Why I Like UVM Express

This week Mentor released an extension to UVM called UVM Express. Normally, when someone announces an extension to the UVM, it involves more code or more tools. Not so in this case. With the library passing 67,000 lines of code (can that be right??), Mentor isn’t just piling on more code. UVM Express is an “extension” that helps people use what’s already there.

Here’s a few excerpts from the UVM Express page on Mentor’s verification academy with some additional commentary:

The UVM Express is a collection of techniques, coding styles and UVM usages that are designed to increase the productivity of functional verification. The techniques include raising the abstraction level of tests, writing tests using BFM function and task calls, adding functional coverage, and adding constrained-random stimulus generation.

Seasoned (aka: skeptical) verification engineers that have seen their share of new product announcements promising “increased productivity in functional verification” and suggesting “raising the level of abstraction” might be tapping the back button by this point but I’d encourage those skeptics to read on. I think the “revelations” appear in the next few sentences. Continue reading

By Example: Test-driven Development of Verification IP

I’ve been putting a lot of time into developing new examples for SVUnit lately and as of wednesday last week, I’ve finished another to show how people can use SVUnit to do test-driven development of verification IP.

This particular example involves development of an APB master BFM. APB isn’t the most complicated of bus protocols but it’s a very good subject for an example like this because the code and tests are easy to understand (there’s an APB example in the latest UVM release also, presumably for the same reason).

UPDATE: for people looking at UVM Express that was announced by Mentor Graphics on Feb 22, this is my interpretation of how TDD can be applied at the lowest layer development of the BFM. Examples showing the addition of functional coverage and completion of an agent that includes sequence generation are still to come. You can see UVM Express on the Mentor website by going here.

Continue reading

Unit Testing UVM Components: The Making Of

Today we take another step into the practical with a demonstration of how SVUnit can be used to test UVM components.

In the 3rd installment of the SVUnit Demo Series, I take people through a simple – yet complete – example of what’s required to test a UVM component within the SVUnit framework (if you haven’t seen the video yet, I’d recommend watching it here before reading on). The example I put together, and more importantly the plumbing under the hood required to make it work took me quite a while to put together for reasons that I don’t really get into in the video… but I will talk a bit about them here.

The usage model for SVUnit involves sequentially running a series of classes or modules through a corresponding list of unit test methods. In UVM however, due to the tight coupling between the phase methods in all uvm components and the instance of the uvm_root that ultimately drives the invocation of each phase method, uvm components are run in parallel.

One usage model wanting to be sequential and the other coded for parallelism gives us two models that are fundamentally at odds… so for unit testing UVM components, I had to get creative :).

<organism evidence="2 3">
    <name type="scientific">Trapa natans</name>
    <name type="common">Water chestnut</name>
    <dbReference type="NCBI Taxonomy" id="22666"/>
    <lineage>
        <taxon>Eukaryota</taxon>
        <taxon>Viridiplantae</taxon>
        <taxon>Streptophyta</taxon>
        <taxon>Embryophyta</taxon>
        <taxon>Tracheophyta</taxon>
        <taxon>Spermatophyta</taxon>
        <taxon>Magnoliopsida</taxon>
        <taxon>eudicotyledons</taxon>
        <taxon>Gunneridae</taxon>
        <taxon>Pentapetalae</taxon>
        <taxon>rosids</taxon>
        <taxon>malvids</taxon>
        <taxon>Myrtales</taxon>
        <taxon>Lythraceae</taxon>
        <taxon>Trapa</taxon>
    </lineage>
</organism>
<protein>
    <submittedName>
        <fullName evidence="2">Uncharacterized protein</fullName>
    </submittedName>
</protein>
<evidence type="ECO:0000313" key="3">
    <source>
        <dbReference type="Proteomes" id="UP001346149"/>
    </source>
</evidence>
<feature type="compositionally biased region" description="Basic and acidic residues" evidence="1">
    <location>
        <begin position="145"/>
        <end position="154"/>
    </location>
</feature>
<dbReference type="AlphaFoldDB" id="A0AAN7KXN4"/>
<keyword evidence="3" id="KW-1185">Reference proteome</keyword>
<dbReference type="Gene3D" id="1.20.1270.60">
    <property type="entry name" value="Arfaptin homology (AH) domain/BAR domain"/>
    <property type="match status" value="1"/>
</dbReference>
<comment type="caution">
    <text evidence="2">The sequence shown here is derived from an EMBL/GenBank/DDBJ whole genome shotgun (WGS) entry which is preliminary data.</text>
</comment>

I wouldn’t consider myself a UVM expert so the best way forward wasn’t immediately obvious. First I attempted to disable the components I wasn’t interested in by temporarily removing them from the component hierarchy. That was a dead end however because of the local access restrictions. My second idea was to replace components with a dud that effectively had no implementation… which means if the dud ran in place of an actual component, nothing would end up happening. That too was a dead end because of the same local access restrictions of the component hierarchy (in hindsight I should have known right away this was a no-go but I was still learning!).

The last implementation that ended up working involved creating and adding a new uvm_domain that ran in parallel with the existing UVM domain (where the run phases are stored). In the video, I talk about idle components that do nothing and a single unit under test that is driven through the run phases, iteratively if necessary. The idle components end up being idle because the newly created domain they’re assigned to – after of course going through the common phases of build, connect, end of elaboration and start of simulation – ends up raising an objection in the pre_reset_phase. That objection effectively means that components assigned to the domain never advance further. That’s what idle means… never advancing further than pre_reset.

I was pleasantly surprised to see that components could be assigned to different domains at any time which means I could activate and deactivate components whenever I wanted simply by changing which domain they’re assigned to.

When a component is deactivated, it is assigned to the new idle domain by…

function void svunit_deactivate_uvm_component(uvm_component c);
  c.set_domain(svunit_idle_uvm_domain::get_svunit_domain(), 1);

Similarly, where I show a component being activated, it is being assigned to the normal uvm domain by…

function void svunit_activate_uvm_component(uvm_component c);
  c.set_domain(uvm_domain::get_uvm_domain(), 1);

That seems to be the trick to being able to run uvm components sequentially in SVUnit without adding any new control or requirements to the components themselves, something I was looking to avoid from the outset.

If you want to take a closer look at the code, you can become an SVUnit project member and early adopter by getting a hold of me at neil.johnson@agilesoc.com.

Bonus marks go to the person that looks at the code and can suggest a better way of doing the same thing!